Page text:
WASHINGTON • Moscow has expressed displeasure after United States senators reached an agreement on legislation to impose new sanctions on Russia, including a provision that would prevent the White House from ending sanctions without congressional approval.
Monday's agreement, to be filed as an amendment to an Iran sanctions Bill, is intended to punish Russia over issues including its alleged meddling in the US election last year, annexation of Ukraine's Crimea region and support for the government of Syria in that country's six-year civil war. The Bill on Iran is due to come up for a vote as soon as this week.
Besides the provision setting up a process for Congress to review changes in sanctions, the measure would put into law sanctions previously established via presidential executive orders, including some on certain Russian energy projects as well as debt financing in some industries.
It would impose new sanctions on Russians found to be guilty of human rights abuses, supplying weapons to Syria's government and conducting cyber attacks on behalf of Russia's government, among others.
The measure also would allow new sanctions on Russian mining, metals, shipping and railway sectors.
Kremlin spokesman Dmitry Peskov told reporters yesterday that Russia took a negative view of the wider sanctions against his country.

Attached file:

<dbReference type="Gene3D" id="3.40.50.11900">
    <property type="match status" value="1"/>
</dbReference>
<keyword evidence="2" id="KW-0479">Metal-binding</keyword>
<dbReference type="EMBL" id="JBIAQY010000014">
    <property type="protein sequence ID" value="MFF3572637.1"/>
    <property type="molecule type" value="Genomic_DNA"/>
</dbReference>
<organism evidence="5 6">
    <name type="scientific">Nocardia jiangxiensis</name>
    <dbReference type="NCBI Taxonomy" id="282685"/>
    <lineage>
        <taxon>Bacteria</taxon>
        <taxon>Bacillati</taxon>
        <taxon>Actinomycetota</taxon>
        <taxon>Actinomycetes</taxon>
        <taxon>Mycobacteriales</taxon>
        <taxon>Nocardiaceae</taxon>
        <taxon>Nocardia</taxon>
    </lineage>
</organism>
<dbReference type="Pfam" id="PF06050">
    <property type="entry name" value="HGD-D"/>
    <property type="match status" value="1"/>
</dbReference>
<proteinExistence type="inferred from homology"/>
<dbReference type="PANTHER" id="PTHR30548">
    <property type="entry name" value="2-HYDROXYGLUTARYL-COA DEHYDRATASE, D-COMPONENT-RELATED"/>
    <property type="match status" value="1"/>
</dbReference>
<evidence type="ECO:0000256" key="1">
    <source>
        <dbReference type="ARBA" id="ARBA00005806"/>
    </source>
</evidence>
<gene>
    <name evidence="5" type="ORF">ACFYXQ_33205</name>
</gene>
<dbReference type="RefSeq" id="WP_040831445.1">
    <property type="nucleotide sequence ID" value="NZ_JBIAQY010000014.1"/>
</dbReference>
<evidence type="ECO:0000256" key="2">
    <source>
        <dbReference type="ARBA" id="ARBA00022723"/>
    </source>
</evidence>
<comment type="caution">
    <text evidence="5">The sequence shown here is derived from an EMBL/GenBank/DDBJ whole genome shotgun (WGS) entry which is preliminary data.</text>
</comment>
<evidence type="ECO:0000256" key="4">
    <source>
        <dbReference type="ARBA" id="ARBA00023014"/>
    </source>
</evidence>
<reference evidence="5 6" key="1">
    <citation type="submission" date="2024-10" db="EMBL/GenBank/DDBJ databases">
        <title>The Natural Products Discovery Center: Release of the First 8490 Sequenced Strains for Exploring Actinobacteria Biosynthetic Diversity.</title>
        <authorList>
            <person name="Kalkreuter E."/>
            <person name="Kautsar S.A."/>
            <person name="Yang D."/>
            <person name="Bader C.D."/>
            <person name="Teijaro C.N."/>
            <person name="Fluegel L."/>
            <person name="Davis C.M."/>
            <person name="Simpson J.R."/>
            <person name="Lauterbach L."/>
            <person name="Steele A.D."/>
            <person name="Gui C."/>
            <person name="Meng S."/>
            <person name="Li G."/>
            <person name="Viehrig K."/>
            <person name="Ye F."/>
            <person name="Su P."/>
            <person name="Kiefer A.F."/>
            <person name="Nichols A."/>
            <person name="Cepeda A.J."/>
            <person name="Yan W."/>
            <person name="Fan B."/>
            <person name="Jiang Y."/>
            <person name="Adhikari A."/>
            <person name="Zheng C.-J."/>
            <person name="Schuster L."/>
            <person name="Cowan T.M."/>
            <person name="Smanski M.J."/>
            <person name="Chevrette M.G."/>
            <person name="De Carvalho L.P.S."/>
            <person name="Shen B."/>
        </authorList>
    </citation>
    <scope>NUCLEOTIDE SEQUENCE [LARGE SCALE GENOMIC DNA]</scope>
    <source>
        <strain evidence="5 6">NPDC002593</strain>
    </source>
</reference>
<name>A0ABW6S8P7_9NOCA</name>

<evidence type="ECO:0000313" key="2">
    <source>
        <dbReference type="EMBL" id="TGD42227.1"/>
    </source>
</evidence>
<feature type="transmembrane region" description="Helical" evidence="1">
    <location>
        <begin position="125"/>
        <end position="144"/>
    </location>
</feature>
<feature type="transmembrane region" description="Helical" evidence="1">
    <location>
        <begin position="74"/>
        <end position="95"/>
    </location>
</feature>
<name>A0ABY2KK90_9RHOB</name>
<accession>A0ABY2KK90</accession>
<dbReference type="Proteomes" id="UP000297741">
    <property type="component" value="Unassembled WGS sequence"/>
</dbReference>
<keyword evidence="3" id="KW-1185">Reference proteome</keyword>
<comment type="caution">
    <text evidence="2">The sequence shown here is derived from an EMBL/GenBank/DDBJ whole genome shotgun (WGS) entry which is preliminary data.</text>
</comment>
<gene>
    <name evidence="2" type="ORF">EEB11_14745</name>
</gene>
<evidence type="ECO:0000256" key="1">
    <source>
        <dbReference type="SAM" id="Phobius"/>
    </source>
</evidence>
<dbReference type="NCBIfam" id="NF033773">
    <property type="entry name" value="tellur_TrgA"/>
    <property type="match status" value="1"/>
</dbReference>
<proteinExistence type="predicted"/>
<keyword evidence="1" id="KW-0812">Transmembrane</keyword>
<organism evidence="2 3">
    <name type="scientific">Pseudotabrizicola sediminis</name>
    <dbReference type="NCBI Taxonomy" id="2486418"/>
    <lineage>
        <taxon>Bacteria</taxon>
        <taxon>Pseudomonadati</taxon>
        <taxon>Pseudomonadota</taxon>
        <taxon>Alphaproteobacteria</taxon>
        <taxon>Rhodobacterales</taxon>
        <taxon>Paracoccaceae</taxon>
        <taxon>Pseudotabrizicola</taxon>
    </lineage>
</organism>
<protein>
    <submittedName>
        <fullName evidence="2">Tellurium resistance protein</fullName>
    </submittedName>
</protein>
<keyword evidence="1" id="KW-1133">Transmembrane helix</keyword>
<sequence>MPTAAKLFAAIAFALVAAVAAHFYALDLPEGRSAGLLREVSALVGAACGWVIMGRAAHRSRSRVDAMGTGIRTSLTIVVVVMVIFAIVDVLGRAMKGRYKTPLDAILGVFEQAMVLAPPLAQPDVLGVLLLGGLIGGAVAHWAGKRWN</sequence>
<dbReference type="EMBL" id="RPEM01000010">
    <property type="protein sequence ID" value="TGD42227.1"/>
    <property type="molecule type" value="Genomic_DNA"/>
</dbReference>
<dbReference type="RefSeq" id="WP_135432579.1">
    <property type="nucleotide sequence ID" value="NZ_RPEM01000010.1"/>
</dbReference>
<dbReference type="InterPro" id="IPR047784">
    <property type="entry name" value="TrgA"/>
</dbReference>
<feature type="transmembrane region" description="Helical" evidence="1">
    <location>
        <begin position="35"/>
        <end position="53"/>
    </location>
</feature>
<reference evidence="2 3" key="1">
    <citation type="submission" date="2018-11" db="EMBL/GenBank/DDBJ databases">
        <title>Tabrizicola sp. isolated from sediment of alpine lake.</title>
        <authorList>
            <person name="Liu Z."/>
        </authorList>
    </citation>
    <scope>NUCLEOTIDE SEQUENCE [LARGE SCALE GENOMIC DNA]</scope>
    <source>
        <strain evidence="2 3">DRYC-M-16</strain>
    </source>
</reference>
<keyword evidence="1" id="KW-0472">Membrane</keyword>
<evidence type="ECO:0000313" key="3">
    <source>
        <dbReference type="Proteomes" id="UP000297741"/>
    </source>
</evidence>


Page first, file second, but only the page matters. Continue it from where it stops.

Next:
The legislation is backed by both Republicans and Democrats, and is expected to easily pass the Senate.
The deal came less than 24 hours before Attorney-General Jeff Sessions was slated to testify before the Senate Intelligence Committee about his meetings with Russian envoys during last year's presidential election campaign which Russia allegedly sought to influence to help elect Mr Donald Trump.
It was the latest sign that some lawmakers intend to push back against Mr Trump's efforts to improve relations with Moscow.
The legislation would have to pass the House of Representatives and be signed into law by President Trump. If Mr Trump objects, some of the measure's backers said they expected enough congressional support to override a veto.
"By codifying existing sanctions and requiring congressional review of any decision to weaken or lift them, we are ensuring that the United States continues to punish" Russian President Vladimir Putin "for his reckless and destabilising actions", Senate Democratic Leader Chuck Schumer said in a statement.